Over the past 18 months, I've been writing about the growth in the number of statistics degrees being granted using data from the National Center for Education Statistics NCES. I've restricted my queries to five categories, which are represented by these five NCES CIP codes: 26.1102 – Biostatistics; 27.0501 - Statistics, General; 27.0502 - Mathematical Statistics and Probability; >27.0503 - Mathematics and Statistics; and 27.0599 - Statistics, Other. I generally use Statistics to be the last four categories, which NCES categorizes as 27.05 - Statistics. (See below for definitions and links.)

Because statistics is such a broad field and there are emerging areas like, for example, data science and analytics, it was suggested I use a blog entry to briefly discuss the CIP Codes and to consider statistics-related CIP codes. When one does look at the related degrees, one sees that some statistics-related degrees are also seeing strong growth.

Let me start with a chart of the four 27.05 categories, Biostatistics, and a related statistics degree: 27.9999 – Mathematics and Statistics – Other. For ease of comparison, the data below includes Bachelor's degrees categorized as 1st majors (and therefore misses another ~300 degrees.)
One can see in the chart that most of Bachelor's degrees are categorized as 27.0501 - Statistics, General and that this category captures most of the growth in Bachelor's degrees. One will also notice a big jump in 27.0502 - Mathematical Statistics and Probability between 2011 and 2012, which is due to one university changing how it categorizes its Bachelor's degrees. It's also worth noting that the 27.9999 category has increased 50% since 2003.

Figure 1: Statistics degrees by six CIP codes, 2003-2013. "Mathematics and statistics, other" is a separate category from 27.05 - Statistics.

The data for Master's and Doctorate degrees also show that the 27.0501 category captures most of the statistics degrees and their growth. Biostatistics also shows significant growth as seen in Figure 2 of Undergrad Statistics Degrees Continue Large Increases in 2012.

Now let me look at some of the other CIP categories that statistics or biostatistics departments may be granting (see below for explanations and links):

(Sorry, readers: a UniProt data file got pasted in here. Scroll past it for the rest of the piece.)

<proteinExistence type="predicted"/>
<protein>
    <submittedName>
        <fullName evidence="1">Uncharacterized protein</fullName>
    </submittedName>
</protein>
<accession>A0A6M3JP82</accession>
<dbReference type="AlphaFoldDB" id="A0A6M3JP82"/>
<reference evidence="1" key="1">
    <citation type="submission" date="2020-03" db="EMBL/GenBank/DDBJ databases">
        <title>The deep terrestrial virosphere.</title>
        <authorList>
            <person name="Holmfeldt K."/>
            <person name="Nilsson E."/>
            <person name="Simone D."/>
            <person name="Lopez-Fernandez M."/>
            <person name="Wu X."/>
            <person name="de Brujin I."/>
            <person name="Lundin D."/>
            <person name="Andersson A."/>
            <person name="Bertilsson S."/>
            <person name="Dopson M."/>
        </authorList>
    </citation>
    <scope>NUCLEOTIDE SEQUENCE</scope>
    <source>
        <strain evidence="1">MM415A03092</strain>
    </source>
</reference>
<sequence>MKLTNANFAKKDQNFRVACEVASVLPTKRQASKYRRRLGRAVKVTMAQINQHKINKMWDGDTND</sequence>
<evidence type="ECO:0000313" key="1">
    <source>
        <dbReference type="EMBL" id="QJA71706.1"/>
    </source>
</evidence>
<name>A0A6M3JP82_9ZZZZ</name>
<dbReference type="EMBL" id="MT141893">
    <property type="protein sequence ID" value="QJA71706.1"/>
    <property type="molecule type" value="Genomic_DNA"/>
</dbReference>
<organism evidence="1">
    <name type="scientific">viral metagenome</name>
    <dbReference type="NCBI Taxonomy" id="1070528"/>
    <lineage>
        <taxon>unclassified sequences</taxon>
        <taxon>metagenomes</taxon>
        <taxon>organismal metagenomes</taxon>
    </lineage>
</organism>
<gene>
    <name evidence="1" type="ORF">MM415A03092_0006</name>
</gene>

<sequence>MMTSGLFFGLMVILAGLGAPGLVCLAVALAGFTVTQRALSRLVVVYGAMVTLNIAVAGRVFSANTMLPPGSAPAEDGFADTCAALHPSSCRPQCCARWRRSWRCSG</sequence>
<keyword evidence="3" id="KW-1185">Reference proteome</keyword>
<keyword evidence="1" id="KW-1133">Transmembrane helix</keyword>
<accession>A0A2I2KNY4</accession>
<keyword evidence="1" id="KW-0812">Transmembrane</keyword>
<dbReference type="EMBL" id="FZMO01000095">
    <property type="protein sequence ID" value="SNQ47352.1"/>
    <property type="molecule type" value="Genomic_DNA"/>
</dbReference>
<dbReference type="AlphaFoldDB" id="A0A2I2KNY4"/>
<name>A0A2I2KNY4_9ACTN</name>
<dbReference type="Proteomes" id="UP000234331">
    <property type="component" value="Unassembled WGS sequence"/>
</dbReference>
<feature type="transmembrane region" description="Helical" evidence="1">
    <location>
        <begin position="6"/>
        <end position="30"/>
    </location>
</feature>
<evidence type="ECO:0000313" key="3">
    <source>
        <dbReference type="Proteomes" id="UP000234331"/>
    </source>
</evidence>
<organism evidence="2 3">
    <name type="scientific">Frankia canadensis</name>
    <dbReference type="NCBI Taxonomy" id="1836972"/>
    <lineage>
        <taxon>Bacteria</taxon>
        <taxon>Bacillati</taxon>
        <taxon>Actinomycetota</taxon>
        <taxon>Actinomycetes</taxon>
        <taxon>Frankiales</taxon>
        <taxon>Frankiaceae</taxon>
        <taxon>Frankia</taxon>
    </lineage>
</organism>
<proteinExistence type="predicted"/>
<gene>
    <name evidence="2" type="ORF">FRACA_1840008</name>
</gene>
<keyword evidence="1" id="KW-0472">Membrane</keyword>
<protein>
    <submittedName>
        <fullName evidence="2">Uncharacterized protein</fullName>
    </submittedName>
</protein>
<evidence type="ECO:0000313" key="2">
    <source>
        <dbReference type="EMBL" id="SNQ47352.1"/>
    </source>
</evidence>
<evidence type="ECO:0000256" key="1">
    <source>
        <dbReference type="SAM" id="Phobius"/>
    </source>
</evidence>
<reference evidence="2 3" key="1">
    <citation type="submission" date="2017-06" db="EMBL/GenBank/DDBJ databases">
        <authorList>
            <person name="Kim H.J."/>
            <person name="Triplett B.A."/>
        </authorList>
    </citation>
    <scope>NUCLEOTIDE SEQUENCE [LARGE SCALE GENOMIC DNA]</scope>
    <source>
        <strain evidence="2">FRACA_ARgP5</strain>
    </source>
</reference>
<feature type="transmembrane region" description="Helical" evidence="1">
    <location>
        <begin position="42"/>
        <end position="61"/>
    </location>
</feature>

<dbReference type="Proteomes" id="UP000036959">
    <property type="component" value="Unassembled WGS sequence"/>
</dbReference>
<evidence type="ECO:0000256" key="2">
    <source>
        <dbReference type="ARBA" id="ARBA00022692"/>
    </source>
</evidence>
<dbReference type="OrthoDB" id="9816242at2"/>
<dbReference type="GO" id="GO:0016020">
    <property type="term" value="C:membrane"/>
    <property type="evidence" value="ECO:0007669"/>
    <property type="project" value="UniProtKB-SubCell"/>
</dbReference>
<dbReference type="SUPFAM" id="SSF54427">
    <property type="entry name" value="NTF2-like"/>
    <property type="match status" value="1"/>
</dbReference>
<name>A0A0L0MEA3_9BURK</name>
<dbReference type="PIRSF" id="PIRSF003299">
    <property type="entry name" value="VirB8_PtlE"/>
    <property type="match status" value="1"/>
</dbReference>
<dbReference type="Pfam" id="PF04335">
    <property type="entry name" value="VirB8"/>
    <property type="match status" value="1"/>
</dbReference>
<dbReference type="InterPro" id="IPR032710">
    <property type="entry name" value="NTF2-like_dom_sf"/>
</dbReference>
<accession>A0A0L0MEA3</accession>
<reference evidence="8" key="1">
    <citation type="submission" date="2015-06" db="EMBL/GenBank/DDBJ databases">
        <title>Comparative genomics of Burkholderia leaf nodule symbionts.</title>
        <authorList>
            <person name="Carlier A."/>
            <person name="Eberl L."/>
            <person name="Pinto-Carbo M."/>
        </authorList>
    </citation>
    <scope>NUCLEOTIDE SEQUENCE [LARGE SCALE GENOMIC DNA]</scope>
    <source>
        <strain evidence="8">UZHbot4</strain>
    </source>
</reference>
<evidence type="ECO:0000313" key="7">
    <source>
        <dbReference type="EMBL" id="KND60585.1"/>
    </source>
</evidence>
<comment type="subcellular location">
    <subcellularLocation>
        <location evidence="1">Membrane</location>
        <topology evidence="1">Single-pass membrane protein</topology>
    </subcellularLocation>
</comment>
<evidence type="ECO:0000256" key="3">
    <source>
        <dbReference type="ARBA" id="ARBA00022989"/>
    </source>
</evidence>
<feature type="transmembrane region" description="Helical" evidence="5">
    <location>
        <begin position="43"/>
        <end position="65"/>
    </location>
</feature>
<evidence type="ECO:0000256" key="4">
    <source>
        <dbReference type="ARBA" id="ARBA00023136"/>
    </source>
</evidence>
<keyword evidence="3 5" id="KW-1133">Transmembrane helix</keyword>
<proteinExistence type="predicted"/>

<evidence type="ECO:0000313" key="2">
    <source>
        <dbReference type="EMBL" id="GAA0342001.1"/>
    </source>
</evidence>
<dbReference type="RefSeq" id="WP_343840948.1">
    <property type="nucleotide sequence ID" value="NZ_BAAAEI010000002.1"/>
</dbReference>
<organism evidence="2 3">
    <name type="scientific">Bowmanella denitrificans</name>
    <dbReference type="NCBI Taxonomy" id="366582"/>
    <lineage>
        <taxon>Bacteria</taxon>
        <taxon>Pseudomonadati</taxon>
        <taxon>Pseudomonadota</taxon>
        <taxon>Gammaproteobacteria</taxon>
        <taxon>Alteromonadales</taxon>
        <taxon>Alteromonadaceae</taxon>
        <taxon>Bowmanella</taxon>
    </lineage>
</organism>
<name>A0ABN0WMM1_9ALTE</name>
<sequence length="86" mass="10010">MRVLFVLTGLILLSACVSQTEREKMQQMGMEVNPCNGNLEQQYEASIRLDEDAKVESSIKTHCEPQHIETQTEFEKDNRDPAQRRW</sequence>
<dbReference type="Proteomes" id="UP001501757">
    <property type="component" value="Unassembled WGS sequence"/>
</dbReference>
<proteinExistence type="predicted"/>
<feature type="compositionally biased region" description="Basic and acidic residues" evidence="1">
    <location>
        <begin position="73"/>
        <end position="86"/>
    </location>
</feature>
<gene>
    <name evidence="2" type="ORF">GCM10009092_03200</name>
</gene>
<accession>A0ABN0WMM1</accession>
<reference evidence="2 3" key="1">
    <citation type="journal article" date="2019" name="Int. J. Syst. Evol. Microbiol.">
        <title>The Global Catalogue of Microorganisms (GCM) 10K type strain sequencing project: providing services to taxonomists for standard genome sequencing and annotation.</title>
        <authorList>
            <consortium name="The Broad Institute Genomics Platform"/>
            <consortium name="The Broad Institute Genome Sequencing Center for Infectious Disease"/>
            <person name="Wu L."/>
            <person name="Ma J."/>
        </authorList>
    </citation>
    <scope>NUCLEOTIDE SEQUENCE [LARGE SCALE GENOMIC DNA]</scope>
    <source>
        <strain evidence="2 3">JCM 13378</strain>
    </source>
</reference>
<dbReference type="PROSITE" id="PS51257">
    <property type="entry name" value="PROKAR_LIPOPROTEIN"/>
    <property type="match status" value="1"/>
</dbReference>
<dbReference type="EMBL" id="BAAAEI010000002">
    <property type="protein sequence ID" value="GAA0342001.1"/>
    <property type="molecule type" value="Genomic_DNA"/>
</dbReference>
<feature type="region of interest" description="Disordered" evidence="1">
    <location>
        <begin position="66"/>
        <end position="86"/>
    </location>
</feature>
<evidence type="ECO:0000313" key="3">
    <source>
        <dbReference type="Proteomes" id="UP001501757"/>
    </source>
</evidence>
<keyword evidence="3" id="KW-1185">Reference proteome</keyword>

- 27.0301 - Applied Mathematics, General
- 27.0303 - Computational Mathematics
- 26.1101 - Biometry/Biometrics
- 26.1103 – Bioinformatics
- 52.1302 – Business Statistics.

For those curious about data science degrees, there is not a CIP code specific to data science, which means it is up to the granting institution to determine how to categorize such a degree.

The 2003-20013 degree data for these five categories are shown in Table 1. At the Bachelor's level (where only degrees categorized as 1st majors are shown), Applied Math, Bioinformatics, and Computational Math all exceed 100 degrees annually and have shown significant growth. At the Master's and Doctor's level, Applied Math and Bioinformatics, account for most of the degrees and have also shown strong growth. Figure 2 shows the growth for Applied Math and Figure 3 shows the growth for other degrees.

Looking at these data, it seems that statistics-related degrees are also seeing strong growth, especially bioinformatics and, to a lesser extent, computational math. For applied Math, it seems that only the Bachelor's and Master's level growth exceeds that of Math and Physics. As shown in the ASA Community Blog Entry, Statistical Science Degree Comparisons (updated through 2012), the number of math and physics Bachelor's degrees have increased 60% since 2003; Master's, 50%; and PhD's, 60-75%. For statistics, the respective increases are 180%, 105%, and 80% (105% for statistics and biostatistics.)

Bachelor's 1st Majors

2003

2004

2005

2006

2007

2008

2009

2010

2011

2012

2013Applied Mathematics General

878

886

999

981

894

912

1047

1018

1167

1330

1537

Bioinformatics

11

42

66

96

118

151

123

100

114

118

127

Biometry/Biometrics

23

16

16

19

21

21

32

20

30

24

37

Business Statistics

33

32

51

47

42

29

28

26

34

32

60

Computational Mathematics

33

84

77